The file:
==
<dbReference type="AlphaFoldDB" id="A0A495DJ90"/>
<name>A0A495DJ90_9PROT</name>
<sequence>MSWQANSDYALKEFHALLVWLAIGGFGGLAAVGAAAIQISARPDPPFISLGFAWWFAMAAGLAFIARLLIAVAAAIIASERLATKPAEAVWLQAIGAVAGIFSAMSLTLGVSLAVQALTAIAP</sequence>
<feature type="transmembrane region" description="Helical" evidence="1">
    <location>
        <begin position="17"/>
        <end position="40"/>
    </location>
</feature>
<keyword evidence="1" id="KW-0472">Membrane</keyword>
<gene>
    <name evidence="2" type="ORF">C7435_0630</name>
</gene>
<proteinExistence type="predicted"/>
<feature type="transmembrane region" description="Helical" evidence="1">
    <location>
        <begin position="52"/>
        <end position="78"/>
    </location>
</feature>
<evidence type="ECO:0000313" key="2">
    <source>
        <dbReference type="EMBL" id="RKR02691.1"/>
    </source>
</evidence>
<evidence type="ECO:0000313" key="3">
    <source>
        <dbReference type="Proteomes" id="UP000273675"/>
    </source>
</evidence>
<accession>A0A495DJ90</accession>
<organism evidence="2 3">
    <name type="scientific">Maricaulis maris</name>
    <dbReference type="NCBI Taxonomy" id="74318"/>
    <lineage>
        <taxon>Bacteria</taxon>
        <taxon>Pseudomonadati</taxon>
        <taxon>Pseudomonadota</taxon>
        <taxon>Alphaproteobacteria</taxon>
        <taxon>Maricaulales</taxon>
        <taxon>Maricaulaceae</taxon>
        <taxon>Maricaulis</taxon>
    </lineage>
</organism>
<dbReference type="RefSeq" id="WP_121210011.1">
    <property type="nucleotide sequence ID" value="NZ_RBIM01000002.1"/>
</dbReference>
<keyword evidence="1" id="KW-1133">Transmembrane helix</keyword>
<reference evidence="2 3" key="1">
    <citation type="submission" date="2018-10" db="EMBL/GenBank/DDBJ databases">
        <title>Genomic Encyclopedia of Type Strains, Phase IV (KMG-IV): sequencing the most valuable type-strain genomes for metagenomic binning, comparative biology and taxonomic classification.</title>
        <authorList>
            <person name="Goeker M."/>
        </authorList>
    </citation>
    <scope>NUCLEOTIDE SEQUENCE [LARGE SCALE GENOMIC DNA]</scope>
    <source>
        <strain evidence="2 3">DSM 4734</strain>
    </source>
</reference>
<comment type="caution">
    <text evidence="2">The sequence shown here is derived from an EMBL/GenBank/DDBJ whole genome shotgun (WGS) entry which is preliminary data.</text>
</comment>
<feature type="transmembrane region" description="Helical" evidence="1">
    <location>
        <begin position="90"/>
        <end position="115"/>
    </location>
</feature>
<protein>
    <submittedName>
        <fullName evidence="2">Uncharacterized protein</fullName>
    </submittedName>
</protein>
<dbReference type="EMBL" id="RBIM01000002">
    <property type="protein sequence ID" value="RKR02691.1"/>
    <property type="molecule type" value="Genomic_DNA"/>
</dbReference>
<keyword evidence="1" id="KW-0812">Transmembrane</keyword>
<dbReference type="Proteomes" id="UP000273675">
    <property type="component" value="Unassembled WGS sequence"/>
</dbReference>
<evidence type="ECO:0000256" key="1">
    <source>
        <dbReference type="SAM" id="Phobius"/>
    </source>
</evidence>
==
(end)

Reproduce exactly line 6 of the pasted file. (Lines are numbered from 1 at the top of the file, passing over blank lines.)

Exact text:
        <begin position="17"/>